Clinical Pharmacology Insights that Accelerate Drug Development
This blog discusses 3 critical formulation questions your drug development program should consider.
This blog discusses the clinical pharmacology strategy, dose selection, and safety considerations for cell therapy development programs.
In this blog, we will review and reflect on the scientific and strategic parts of the FDA guidance. We will also reflect on this guidance from a European Union (EU) perspective.
The ICH E11A draft Guideline on Paediatric Extrapolation was released on 4 April 2022 entering a public consultation phase. This guideline has several objectives. While aiming to harmonize methodologies and approaches for pediatric extrapolation in drug development, it balances access to pediatric indications and reduction of children’s exposure to experimental medications where warranted. The ICH E11A webpage outlines these considerations.
Model-informed drug development (MIDD) is a network of closely integrated ecosystems that can seamlessly position a new drug candidate while minimizing uncertainty in technical and regulatory success.
The new Clinical Pharmacology Considerations for Antibody-Drug Conjugates (ADC), Guidance for Industry, was issued by the US Food and Drug Administration (FDA) in February 2022. ADCs are targeted therapies that are designed to deliver cytotoxic payloads to cancer cells.
New therapeutics development in rare diseases presents both opportunities and complexities.
Because of the small patient pool available in these indications, there are challenges in designing and conducting clinical trials and the data interpretation that follows, and the ultimate path to registration.
Bioequivalence enables bridging safety and effectiveness of oral pharmaceutical dosage forms using pharmacokinetics.
Immunotherapy presents interesting and proximally viable therapeutic options in the growing…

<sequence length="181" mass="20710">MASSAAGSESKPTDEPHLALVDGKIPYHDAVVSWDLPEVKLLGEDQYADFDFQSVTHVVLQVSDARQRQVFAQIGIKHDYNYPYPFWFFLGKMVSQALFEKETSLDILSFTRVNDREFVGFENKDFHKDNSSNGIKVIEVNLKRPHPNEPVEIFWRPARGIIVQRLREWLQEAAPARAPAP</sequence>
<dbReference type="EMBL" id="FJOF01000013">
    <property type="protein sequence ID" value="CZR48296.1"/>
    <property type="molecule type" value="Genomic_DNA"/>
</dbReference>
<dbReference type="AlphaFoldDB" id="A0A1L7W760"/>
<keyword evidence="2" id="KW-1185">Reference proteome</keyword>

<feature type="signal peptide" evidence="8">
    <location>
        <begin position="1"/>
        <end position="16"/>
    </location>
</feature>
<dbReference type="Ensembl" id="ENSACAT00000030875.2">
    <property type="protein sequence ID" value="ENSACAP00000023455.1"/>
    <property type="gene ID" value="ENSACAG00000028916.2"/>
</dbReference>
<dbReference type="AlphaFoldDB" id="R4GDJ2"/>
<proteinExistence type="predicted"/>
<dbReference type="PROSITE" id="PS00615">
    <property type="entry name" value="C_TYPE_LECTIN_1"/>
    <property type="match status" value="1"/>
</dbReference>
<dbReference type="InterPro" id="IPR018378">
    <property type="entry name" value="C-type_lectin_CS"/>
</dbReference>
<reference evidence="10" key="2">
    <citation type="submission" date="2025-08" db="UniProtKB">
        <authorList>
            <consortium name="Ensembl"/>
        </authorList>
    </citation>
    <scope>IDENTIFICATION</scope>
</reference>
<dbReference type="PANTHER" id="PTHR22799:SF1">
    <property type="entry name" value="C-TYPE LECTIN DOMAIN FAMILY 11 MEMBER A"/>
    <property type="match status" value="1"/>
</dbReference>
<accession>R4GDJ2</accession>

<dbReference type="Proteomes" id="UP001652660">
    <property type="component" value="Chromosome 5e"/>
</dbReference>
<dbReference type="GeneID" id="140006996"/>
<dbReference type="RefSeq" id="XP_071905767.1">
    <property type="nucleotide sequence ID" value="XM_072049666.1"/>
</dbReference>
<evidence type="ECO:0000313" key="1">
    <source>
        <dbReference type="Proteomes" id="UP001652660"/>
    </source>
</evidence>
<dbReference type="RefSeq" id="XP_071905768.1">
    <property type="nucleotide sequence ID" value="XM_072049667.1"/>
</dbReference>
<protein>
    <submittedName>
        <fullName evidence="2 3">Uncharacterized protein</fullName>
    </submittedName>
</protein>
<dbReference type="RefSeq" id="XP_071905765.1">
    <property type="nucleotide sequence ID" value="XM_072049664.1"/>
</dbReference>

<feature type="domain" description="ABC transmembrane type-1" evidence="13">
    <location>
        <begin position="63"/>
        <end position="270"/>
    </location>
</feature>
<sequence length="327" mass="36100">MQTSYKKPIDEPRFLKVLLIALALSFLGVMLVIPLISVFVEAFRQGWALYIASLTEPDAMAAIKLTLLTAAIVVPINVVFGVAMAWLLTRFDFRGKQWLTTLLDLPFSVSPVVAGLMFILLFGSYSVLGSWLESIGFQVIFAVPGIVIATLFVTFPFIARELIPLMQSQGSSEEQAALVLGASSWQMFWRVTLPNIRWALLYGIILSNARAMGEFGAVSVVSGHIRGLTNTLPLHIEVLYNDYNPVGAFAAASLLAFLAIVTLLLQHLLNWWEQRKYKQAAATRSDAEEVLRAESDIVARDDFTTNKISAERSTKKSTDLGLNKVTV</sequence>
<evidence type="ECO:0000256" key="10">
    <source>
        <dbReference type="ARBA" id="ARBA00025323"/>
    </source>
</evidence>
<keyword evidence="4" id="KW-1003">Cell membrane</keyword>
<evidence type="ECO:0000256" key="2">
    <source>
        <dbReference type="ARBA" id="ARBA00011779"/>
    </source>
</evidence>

Pandemics by nature are excellent fodders for disruptive innovation. They force you to think out of the box. The whole health care apparatus is on the COVID-19 frontlines with some more directly involved than others.
It is gratifying to see the continued uptake and adoption of tools for model-informed drug discovery and development since the early 2000s.
The National Institute of Diabetes and Digestive and Kidney Diseases considers nonalcoholic fatty liver disease (NAFLD) as a condition wherein the liver stores excess fat and nonalcoholic steatohepatitis (NASH) as one type of NAFLD.
Antibody drug conjugates (ADC) are a unique way to obliterate tumor cells and represent an underutilized immunotherapeutics option in oncology, whether as monotherapy or in combinations.
The era of gene therapy may have started a couple of decades ago, but approvals of agents based on the platform have been relatively recent. In 2017, Spark Therapeutics, Inc. received FDA approval of voretigene neparvovec-rzyl (Luxturna™), a recombinant adeno-associated virus serotype 2 (AAV2) vector expressing the gene for human retinal pigment epithelium 65 kDa 5 protein (hRPE65), for the treatment of patients with confirmed biallelic RPE65 mutation-associated retinal dystrophy.
Alzheimer’s disease (AD) is one of the most common forms of neurodegenerative dementia in the United States. In fact, the Alzheimer’s Association predicts that by the year 2050, the number of people age 65 and older with Alzheimer’s dementia is expected to double to comprise 12.4 million patients.
by Rajesh Krishna and Abhijeeth Chandrasekaran
Written by Rajesh Krishna and James Bolognese
Strategic consulting within drug discovery and development is an exciting career choice for many. Unlike a biotechnology or pharmaceutical enterprise, where the assets one typically works on are within that ecosystem, consulting offers the possibility of working on many different innovation pipelines.
Global trials of therapeutic biologics have been historically absent from clinical
Traditional mechanisms of drug action rely on the reversible, noncovalent interaction of a ligand with its biological target. On the other hand, a targeted covalent inhibitor (TCI) drug is designed to form a covalent bond between an electrophile on the ligand and a nucleophilic center in the target protein (Figure 1).
New therapeutics discovery and development for ocular diseases have been traditionally associated with a low probability of technical and regulatory success.
One fundamental tenant of pharmacology is understanding how a drug works.
The safety of human participants in clinical trials, the intended patient population, and for the labeled indications at the point of introduction into the market is undoubtedly the paramount consideration of any drug hunting enterprise.